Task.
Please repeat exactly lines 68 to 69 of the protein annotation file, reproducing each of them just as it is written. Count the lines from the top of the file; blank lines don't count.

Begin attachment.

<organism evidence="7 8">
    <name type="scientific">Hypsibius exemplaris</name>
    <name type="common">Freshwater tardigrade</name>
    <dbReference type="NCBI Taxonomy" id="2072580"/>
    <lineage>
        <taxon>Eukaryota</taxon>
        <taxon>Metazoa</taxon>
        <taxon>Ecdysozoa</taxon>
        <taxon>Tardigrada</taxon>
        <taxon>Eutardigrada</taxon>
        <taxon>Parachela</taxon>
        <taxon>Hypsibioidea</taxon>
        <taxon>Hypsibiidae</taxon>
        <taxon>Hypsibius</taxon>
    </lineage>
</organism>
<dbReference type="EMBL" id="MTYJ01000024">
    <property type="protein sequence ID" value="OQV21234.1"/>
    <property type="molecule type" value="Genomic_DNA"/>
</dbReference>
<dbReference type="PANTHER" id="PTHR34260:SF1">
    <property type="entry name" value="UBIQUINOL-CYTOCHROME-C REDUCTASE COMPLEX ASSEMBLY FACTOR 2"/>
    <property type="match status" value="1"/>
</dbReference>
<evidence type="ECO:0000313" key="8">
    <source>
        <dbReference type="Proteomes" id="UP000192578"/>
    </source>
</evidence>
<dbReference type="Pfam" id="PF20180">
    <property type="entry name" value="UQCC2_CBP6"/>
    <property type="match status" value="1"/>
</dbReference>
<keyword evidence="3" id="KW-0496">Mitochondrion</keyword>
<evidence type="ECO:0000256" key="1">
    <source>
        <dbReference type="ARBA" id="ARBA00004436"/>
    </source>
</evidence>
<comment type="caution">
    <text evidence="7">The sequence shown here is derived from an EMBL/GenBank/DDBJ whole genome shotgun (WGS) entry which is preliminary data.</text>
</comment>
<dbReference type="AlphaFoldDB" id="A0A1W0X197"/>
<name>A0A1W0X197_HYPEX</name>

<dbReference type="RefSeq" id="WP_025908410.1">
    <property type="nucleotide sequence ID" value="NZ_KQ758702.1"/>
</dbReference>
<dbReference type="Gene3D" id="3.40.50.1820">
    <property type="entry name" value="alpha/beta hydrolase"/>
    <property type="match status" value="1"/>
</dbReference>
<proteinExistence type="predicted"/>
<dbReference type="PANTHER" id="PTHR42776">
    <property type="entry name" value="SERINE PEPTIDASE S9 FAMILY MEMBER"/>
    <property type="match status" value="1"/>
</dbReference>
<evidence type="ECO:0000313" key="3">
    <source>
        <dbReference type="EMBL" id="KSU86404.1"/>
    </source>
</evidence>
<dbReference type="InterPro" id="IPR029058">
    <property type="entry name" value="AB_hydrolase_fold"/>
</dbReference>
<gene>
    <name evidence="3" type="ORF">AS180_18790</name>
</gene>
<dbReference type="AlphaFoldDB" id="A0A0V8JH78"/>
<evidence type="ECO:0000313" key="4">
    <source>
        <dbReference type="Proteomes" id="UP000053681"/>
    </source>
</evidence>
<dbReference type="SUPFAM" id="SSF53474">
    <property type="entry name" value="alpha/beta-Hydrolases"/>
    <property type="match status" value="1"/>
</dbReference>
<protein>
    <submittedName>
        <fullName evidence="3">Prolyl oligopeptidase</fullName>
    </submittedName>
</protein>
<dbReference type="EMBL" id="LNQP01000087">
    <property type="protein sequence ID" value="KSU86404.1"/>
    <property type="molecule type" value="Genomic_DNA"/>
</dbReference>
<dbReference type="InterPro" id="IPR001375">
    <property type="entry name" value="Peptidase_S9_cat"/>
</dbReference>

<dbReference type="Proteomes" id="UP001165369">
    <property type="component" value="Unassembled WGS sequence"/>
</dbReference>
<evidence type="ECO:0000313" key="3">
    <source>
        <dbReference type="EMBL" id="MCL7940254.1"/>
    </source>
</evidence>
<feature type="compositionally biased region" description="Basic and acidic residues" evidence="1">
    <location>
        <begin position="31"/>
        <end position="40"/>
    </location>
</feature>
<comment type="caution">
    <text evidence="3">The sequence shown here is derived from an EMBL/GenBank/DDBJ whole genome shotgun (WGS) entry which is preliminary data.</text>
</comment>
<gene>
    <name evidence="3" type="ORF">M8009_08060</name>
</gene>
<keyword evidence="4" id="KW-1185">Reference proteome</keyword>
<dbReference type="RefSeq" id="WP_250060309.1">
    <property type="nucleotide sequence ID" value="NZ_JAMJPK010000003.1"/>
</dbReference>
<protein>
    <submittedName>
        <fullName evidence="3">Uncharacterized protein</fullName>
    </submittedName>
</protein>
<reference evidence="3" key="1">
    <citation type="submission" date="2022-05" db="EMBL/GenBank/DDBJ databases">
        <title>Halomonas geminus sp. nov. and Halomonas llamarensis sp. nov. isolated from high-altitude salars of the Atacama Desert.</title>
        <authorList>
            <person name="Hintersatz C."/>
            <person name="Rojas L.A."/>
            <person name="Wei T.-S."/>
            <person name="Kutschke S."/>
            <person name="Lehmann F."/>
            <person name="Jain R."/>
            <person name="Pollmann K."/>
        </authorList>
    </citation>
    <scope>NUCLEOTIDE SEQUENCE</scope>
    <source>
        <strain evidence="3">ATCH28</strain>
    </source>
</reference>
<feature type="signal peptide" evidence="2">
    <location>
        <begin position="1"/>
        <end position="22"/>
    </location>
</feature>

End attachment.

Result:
<dbReference type="AlphaFoldDB" id="A0A0V8JH78"/>
<evidence type="ECO:0000313" key="4">